I'VE STARTED calling La-

Veta "Cupid," primarily because she's always looking to help someone make a love connection.

Last week, she sat down with two people over 80 years old, trying to get them to exchange numbers. They didn't, but they agreed that they would go out on a date - if we went with them.

I'll go, of course, because I know and like them both, and I think it'll be fun to be a chaperone. But this is an aberration for me, because like most men, I prefer to stay out of other peoples' love lives. The reason is simple. If I hook a friend up with a woman I thought was Perky Patty, and she turns out to be Crazy Chrissy, I don't want him blaming me when she sets his house on fire.

It's not that I don't believe in the power of love. It's just that when I think of introducing people, I always imagine getting a phone call like this one:

"Yo, Sol, I'm gonna need you to come over here and get this chick you introduced to me. She's in the back yard howling at the moon."

"But, but - "

"Hurry up, man! She just bit my dog, and now she's coming after me!"

"But, but - "

"She's got matches!"

I don't want to put my friends through that, and I don't want to have to testify when the whole thing goes to court. That's why I tend to let people find their own relationships. Well, that and the fact that my prior experiences with matchmaking have been awful.

The last time someone introduced me to a woman, she was professional and successful and seemed really normal. Then she snatched off her mask and there was a crazy woman underneath. I managed to get away before the howling began, and when I met and married LaVeta, I thought my matchmaking experience was over.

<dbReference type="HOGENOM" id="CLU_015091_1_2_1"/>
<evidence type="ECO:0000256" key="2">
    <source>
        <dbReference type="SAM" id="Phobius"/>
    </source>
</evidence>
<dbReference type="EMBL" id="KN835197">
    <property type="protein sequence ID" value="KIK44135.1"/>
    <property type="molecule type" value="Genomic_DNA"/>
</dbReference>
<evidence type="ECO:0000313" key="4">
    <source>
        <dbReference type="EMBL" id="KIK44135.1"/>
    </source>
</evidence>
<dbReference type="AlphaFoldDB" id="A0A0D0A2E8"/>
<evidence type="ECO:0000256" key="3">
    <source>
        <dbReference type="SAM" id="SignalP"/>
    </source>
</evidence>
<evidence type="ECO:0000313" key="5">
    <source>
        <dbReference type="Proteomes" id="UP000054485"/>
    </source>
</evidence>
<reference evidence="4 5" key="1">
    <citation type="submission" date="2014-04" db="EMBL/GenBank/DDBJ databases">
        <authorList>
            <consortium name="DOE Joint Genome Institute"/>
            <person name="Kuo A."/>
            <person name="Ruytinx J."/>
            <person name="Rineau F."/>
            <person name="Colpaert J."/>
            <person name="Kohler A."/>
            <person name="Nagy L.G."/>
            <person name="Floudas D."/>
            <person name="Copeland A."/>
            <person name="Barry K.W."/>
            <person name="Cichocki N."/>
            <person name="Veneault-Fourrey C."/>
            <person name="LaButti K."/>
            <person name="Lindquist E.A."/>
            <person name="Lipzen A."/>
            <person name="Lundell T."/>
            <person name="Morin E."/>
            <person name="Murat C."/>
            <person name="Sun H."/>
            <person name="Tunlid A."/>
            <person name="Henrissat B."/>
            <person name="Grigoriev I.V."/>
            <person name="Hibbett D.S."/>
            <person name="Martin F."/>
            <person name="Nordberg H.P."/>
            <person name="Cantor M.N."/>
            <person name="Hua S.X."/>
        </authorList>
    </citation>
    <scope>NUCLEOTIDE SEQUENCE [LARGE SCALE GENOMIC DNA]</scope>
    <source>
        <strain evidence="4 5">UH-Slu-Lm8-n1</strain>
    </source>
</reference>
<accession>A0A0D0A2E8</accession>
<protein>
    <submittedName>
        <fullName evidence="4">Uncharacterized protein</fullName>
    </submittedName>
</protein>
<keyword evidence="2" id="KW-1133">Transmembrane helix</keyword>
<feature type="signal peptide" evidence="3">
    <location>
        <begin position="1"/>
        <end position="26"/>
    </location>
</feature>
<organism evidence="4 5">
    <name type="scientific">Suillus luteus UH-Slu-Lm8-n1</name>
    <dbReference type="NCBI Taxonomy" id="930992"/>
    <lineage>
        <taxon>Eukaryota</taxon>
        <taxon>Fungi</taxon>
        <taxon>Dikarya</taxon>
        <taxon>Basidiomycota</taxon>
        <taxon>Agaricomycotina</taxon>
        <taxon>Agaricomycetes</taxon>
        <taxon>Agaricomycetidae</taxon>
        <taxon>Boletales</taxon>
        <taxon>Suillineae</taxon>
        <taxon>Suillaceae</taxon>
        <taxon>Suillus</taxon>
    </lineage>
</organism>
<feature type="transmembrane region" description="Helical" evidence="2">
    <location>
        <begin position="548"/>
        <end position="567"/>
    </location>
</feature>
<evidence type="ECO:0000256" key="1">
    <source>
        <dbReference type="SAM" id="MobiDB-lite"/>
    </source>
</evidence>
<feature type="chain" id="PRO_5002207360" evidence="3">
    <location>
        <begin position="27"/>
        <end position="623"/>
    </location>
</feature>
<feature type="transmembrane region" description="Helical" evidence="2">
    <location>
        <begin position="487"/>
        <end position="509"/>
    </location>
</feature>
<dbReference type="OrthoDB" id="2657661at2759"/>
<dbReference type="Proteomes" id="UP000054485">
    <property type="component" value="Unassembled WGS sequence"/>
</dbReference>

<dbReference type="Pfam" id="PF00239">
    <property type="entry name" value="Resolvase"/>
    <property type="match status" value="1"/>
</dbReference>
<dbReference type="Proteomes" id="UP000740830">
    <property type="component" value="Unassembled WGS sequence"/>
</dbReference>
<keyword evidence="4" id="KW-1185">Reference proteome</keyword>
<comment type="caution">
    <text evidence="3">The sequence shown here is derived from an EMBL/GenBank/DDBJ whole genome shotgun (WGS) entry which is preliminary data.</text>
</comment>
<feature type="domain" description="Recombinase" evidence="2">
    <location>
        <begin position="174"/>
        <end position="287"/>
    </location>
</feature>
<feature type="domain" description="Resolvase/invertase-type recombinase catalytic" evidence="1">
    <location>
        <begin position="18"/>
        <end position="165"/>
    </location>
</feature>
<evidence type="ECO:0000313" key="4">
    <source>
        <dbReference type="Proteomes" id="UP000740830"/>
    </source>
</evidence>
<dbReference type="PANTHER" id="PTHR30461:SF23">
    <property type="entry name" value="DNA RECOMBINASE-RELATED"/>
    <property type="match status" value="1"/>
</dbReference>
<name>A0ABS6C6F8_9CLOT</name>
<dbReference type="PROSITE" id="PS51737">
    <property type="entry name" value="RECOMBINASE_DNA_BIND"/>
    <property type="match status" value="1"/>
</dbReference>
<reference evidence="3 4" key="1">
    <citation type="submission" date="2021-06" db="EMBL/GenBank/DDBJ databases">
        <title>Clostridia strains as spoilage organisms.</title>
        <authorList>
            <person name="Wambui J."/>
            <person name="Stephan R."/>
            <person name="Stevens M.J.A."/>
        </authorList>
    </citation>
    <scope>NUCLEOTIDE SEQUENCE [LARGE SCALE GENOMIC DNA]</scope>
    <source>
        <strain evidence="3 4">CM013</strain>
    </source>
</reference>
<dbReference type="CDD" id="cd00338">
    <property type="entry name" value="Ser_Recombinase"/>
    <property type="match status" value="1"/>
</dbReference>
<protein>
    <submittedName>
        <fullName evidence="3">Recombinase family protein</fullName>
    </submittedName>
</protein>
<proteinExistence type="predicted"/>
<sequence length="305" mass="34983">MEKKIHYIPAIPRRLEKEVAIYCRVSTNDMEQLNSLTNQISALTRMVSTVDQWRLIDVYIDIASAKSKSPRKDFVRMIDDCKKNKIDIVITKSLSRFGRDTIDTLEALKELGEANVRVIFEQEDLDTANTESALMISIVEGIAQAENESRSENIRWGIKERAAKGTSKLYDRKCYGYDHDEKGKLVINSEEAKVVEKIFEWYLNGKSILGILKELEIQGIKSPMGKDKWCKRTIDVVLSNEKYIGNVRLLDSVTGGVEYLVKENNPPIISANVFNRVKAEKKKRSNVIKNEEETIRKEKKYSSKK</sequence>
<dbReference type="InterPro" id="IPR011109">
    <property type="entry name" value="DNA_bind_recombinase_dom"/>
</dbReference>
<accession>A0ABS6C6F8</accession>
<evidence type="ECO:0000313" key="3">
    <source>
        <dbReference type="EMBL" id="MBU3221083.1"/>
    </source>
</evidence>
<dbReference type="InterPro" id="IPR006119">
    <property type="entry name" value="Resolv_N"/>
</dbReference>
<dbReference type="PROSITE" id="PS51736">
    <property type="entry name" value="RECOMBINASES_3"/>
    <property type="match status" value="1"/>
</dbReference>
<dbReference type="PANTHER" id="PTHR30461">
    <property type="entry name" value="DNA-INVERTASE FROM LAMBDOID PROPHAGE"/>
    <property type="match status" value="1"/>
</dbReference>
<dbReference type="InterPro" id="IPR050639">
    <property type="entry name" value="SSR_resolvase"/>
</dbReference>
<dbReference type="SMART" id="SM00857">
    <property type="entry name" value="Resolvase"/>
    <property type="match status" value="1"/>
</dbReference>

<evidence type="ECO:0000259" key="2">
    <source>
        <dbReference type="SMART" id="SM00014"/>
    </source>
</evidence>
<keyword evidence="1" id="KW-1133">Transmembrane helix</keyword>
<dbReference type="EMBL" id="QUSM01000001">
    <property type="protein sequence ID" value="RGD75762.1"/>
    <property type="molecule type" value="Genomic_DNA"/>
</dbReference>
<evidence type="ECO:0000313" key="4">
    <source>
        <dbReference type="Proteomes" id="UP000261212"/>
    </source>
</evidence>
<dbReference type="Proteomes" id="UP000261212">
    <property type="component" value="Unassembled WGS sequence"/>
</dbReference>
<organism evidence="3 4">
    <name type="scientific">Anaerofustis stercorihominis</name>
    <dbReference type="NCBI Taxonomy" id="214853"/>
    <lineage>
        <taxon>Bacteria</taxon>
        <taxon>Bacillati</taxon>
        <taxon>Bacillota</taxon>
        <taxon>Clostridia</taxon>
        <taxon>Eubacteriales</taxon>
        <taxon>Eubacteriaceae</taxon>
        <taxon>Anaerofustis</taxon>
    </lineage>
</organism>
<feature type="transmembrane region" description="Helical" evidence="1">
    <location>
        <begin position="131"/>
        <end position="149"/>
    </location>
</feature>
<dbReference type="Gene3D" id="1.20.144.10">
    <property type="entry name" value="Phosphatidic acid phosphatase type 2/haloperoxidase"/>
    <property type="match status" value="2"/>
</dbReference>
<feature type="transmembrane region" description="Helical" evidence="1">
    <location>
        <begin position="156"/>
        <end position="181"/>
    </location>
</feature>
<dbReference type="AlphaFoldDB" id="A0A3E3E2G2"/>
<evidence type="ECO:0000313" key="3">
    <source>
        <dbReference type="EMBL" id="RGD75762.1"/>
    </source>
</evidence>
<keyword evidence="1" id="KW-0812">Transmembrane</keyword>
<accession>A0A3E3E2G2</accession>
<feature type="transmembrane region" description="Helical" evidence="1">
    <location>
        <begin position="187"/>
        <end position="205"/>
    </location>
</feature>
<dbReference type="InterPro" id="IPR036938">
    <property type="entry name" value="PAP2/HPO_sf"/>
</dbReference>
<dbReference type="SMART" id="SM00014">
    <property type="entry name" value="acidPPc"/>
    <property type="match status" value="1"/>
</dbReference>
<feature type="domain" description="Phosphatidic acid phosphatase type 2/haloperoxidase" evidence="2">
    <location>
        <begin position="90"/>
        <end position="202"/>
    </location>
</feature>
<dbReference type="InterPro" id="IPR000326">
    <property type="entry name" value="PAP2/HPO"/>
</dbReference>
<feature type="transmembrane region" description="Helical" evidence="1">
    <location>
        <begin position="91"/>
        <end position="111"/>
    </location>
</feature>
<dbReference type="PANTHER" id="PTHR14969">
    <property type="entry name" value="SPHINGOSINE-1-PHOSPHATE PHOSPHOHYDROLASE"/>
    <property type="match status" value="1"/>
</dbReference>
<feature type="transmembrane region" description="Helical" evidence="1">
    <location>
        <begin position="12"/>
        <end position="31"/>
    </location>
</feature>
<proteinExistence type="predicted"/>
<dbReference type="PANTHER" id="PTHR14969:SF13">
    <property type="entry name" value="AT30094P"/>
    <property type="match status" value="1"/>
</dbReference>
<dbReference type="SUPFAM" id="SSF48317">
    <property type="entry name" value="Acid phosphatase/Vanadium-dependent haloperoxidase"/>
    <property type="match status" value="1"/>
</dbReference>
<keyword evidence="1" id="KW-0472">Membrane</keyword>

I was wrong.

A few years into our marriage, LaVeta was working as an associate producer on a nationally televised dating show. She asked me to be a matchmaker for a female friend and a guy we knew. They both went to our church, and their televised date seemed to turn out nicely. After the show aired, we learned that the guy was secretly dating someone else at church. The other chick later confronted my friend between the sermon and the offering, and the incident went down in Jones family lore as "the meeting in the ladies room."

Those experiences, along with my own warped imagination, have forever soured me on matchmaking. But LaVeta -

incurable romantic that she is - has not given up, primarily because she was once successful at matchmaking . . . during the Reagan years.

Back in the '80s, she was volunteering on a political campaign, and she met a young lady whom she thought would be a good match for her cousin. She brought the two of them together at the young woman's house, sat down with them while they talked, then told them to exchange numbers. The couple has been married for 19 years. They have a kid and a dog. They're happy. That one success has convinced LaVeta that she can do it again, despite the fact that her personal experiences with being matched have failed.

Perhaps LaVeta has forgotten about the guy her friend introduced her to whose butt was bigger than her own, and the one who came with the disclaimer that he was "not attractive." But I remember every single story she's told me, and I remind her every once in a while when she starts complaining about me.

As much as I hate to admit it, it's good to see that my wife wants other couples to be as happy as we are. In my own way, I do too. I just don't want to be there when one of them starts howling at the moon.

Solomon Jones' column appears every Saturday. He can be reached at